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Next time you take the train, observe the intricate system that ensures your safe journey. The seamless integration of tracks, looping around obstacles and overlapping at diamond crossings all enable uninterrupted train passage. Occasionally, compartmentalizing those tracks becomes necessary, temporarily separating one train on its own set of rails so it can operate independently without interfering with others in the area. However, no one train can operate effectively in isolation, at least not for long. It requires a constant exchange of information across countless systems to maintain the schedules and track assignments of hundreds of trains across thousands of miles of track. The result: Safe and on-time departures and arrivals without collisions or confusion on the part of operators or passengers.
Whether we’re talking about systems, individuals, teams, departments or business partners, striking the right balance between compartmentalization and collaboration is crucial to avoid siloed information and inadvertent “collisions.” While every application or team has its specialty, excessive compartmentalization hinders cross-departmental collaboration, creating a brittle framework akin to disjointed train tracks.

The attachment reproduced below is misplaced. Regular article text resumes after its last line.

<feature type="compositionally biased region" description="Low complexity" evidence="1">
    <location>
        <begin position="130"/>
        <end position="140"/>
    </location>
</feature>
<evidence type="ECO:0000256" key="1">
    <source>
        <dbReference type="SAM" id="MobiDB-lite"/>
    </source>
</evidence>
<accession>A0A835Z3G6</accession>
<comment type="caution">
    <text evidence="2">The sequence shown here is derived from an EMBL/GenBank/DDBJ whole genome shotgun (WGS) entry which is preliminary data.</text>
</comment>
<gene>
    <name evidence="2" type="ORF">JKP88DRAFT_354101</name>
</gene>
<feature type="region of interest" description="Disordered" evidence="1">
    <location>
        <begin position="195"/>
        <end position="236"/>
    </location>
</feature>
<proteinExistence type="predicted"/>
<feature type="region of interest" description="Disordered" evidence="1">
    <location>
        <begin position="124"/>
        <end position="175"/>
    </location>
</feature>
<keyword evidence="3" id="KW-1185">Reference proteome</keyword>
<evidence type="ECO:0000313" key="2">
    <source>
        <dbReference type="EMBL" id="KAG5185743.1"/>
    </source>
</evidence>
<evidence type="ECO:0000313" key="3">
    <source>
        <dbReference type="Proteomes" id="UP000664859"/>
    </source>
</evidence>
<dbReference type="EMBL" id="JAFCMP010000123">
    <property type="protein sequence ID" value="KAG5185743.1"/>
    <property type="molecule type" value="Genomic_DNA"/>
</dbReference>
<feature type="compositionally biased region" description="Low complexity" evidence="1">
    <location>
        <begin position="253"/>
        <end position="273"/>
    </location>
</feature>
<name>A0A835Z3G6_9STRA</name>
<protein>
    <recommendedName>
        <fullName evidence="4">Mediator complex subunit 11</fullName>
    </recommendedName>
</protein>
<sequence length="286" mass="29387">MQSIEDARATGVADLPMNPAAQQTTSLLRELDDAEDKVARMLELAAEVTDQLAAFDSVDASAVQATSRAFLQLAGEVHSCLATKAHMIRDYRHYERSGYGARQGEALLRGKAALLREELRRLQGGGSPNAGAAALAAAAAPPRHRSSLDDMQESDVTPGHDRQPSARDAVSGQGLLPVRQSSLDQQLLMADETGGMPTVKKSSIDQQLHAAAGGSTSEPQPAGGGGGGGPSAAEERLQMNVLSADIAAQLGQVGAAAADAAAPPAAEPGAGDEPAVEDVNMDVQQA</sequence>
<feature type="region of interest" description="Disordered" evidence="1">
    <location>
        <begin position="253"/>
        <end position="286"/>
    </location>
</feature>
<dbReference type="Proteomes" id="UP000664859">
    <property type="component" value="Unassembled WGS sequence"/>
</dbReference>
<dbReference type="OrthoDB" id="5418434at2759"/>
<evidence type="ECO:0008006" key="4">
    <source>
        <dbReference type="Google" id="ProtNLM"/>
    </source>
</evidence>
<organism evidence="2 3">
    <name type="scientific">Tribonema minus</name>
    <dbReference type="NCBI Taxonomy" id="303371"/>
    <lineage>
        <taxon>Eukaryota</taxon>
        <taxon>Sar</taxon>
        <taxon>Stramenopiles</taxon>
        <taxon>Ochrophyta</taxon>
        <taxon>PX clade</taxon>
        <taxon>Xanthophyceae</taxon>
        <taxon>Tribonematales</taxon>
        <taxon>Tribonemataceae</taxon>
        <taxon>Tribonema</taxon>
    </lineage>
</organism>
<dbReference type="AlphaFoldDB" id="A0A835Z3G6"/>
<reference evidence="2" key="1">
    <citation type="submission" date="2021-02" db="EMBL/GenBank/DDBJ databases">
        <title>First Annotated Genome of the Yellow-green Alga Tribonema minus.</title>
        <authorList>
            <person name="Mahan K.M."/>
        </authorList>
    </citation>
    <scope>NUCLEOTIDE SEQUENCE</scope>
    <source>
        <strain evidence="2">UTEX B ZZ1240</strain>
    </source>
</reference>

Not unlike a lone train on an isolated track, everyone focusing on their own tasks and expertise appears to work initially. Eventually, though, this approach reveals its limitations as projects and decisions of one department ultimately impact another — and a desperate need for cohesion and collaboration. A lone train, after all, is part of a much larger business ecosystem.
Related: How Siloed Data May Limit Your Business Growth (and How to Prevent It)
Compartmentalization discourages (and often prevents) collaboration
Many businesses have functioned largely under the compartmentalization model due to the lack of resources necessary to nurture dialogue. However, new technology capabilities and a demand for a digital customer experience at each level of the supply chain are transforming work dynamics. Collaboration is now a key differentiator, one that demands free and clear communication and the proper sharing of “tracks” (information). These empower and enable not only individual “trains” to reach their goals but also the business as a whole. Unless we break down silos, collisions are bound to occur because everyone is working towards their own goals.
Collaboration should be a key consideration of every business app or IT system we create or select, even when its integration into the whole is intended to benefit a specific department. Adding new tools should not overwhelm an organization by requiring every employee to cross-train on every program but rather enable all departments to reach new levels of optimization and visibility. Systems that allow the sharing of projects and data facilitate open dialogue and collaboration between departments and transparency in business goals.
Here are several actionable steps to breaking down silos within your own organization to unlock the agility and strength that come from collaborative ecosystems.
1. Deployment of the multipurpose, multi-tenant portal platform